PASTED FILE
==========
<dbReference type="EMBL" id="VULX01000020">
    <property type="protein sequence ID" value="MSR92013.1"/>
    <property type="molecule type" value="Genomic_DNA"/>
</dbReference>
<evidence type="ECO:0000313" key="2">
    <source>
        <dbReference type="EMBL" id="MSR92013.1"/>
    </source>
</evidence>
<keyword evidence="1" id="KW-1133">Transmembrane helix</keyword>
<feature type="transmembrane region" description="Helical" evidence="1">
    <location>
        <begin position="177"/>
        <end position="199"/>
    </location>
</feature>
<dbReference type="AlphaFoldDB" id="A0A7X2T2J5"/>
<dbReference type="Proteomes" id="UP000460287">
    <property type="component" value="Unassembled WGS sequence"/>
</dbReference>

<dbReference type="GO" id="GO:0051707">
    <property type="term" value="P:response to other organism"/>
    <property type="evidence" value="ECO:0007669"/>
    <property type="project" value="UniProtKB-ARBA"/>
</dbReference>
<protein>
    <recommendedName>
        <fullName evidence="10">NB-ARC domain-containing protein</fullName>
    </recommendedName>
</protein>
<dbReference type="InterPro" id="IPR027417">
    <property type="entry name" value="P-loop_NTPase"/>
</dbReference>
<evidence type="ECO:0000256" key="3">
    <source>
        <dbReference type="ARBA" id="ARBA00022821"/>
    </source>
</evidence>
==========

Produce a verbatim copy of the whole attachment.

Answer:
<dbReference type="EMBL" id="VULX01000020">
    <property type="protein sequence ID" value="MSR92013.1"/>
    <property type="molecule type" value="Genomic_DNA"/>
</dbReference>
<evidence type="ECO:0000313" key="2">
    <source>
        <dbReference type="EMBL" id="MSR92013.1"/>
    </source>
</evidence>
<keyword evidence="1" id="KW-1133">Transmembrane helix</keyword>
<feature type="transmembrane region" description="Helical" evidence="1">
    <location>
        <begin position="177"/>
        <end position="199"/>
    </location>
</feature>
<dbReference type="AlphaFoldDB" id="A0A7X2T2J5"/>
<dbReference type="Proteomes" id="UP000460287">
    <property type="component" value="Unassembled WGS sequence"/>
</dbReference>

<dbReference type="GO" id="GO:0051707">
    <property type="term" value="P:response to other organism"/>
    <property type="evidence" value="ECO:0007669"/>
    <property type="project" value="UniProtKB-ARBA"/>
</dbReference>
<protein>
    <recommendedName>
        <fullName evidence="10">NB-ARC domain-containing protein</fullName>
    </recommendedName>
</protein>
<dbReference type="InterPro" id="IPR027417">
    <property type="entry name" value="P-loop_NTPase"/>
</dbReference>
<evidence type="ECO:0000256" key="3">
    <source>
        <dbReference type="ARBA" id="ARBA00022821"/>
    </source>
</evidence>